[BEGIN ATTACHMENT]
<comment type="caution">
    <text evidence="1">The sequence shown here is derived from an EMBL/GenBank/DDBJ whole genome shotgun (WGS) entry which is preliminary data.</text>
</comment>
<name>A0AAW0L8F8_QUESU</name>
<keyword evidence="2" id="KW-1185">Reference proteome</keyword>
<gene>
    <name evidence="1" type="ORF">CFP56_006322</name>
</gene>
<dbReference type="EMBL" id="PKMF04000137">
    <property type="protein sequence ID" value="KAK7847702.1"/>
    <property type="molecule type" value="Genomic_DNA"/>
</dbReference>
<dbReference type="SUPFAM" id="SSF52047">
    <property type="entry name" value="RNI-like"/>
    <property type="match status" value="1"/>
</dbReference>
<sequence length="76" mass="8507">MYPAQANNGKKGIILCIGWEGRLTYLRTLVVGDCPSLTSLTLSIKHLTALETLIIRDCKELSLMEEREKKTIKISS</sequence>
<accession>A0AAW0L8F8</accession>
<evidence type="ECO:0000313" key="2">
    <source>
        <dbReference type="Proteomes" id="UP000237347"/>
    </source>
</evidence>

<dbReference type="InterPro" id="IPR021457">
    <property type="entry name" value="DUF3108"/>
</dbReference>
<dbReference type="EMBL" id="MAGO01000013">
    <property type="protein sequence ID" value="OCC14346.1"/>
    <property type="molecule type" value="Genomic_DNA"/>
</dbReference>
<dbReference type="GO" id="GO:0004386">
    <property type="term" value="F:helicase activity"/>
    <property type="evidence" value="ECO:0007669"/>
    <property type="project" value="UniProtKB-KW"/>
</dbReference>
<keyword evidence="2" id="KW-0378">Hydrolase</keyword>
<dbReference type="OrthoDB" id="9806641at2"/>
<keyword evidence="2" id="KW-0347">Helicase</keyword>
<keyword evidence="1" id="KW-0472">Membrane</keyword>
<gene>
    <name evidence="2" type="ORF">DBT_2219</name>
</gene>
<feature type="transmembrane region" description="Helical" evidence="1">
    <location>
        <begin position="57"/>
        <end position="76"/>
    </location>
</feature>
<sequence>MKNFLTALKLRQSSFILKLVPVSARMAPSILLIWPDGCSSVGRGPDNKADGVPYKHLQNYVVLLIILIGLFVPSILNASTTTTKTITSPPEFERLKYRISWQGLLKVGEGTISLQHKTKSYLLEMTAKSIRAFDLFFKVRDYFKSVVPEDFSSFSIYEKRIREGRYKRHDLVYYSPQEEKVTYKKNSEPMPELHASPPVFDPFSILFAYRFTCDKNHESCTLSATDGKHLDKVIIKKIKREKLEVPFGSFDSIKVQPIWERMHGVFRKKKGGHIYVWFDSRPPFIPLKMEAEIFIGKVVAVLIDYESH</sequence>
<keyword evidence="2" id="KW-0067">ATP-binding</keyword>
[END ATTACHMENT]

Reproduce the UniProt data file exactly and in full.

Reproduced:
<comment type="caution">
    <text evidence="1">The sequence shown here is derived from an EMBL/GenBank/DDBJ whole genome shotgun (WGS) entry which is preliminary data.</text>
</comment>
<name>A0AAW0L8F8_QUESU</name>
<keyword evidence="2" id="KW-1185">Reference proteome</keyword>
<gene>
    <name evidence="1" type="ORF">CFP56_006322</name>
</gene>
<dbReference type="EMBL" id="PKMF04000137">
    <property type="protein sequence ID" value="KAK7847702.1"/>
    <property type="molecule type" value="Genomic_DNA"/>
</dbReference>
<dbReference type="SUPFAM" id="SSF52047">
    <property type="entry name" value="RNI-like"/>
    <property type="match status" value="1"/>
</dbReference>
<sequence length="76" mass="8507">MYPAQANNGKKGIILCIGWEGRLTYLRTLVVGDCPSLTSLTLSIKHLTALETLIIRDCKELSLMEEREKKTIKISS</sequence>
<accession>A0AAW0L8F8</accession>
<evidence type="ECO:0000313" key="2">
    <source>
        <dbReference type="Proteomes" id="UP000237347"/>
    </source>
</evidence>

<dbReference type="InterPro" id="IPR021457">
    <property type="entry name" value="DUF3108"/>
</dbReference>
<dbReference type="EMBL" id="MAGO01000013">
    <property type="protein sequence ID" value="OCC14346.1"/>
    <property type="molecule type" value="Genomic_DNA"/>
</dbReference>
<dbReference type="GO" id="GO:0004386">
    <property type="term" value="F:helicase activity"/>
    <property type="evidence" value="ECO:0007669"/>
    <property type="project" value="UniProtKB-KW"/>
</dbReference>
<keyword evidence="2" id="KW-0378">Hydrolase</keyword>
<dbReference type="OrthoDB" id="9806641at2"/>
<keyword evidence="2" id="KW-0347">Helicase</keyword>
<keyword evidence="1" id="KW-0472">Membrane</keyword>
<gene>
    <name evidence="2" type="ORF">DBT_2219</name>
</gene>
<feature type="transmembrane region" description="Helical" evidence="1">
    <location>
        <begin position="57"/>
        <end position="76"/>
    </location>
</feature>
<sequence>MKNFLTALKLRQSSFILKLVPVSARMAPSILLIWPDGCSSVGRGPDNKADGVPYKHLQNYVVLLIILIGLFVPSILNASTTTTKTITSPPEFERLKYRISWQGLLKVGEGTISLQHKTKSYLLEMTAKSIRAFDLFFKVRDYFKSVVPEDFSSFSIYEKRIREGRYKRHDLVYYSPQEEKVTYKKNSEPMPELHASPPVFDPFSILFAYRFTCDKNHESCTLSATDGKHLDKVIIKKIKREKLEVPFGSFDSIKVQPIWERMHGVFRKKKGGHIYVWFDSRPPFIPLKMEAEIFIGKVVAVLIDYESH</sequence>
<keyword evidence="2" id="KW-0067">ATP-binding</keyword>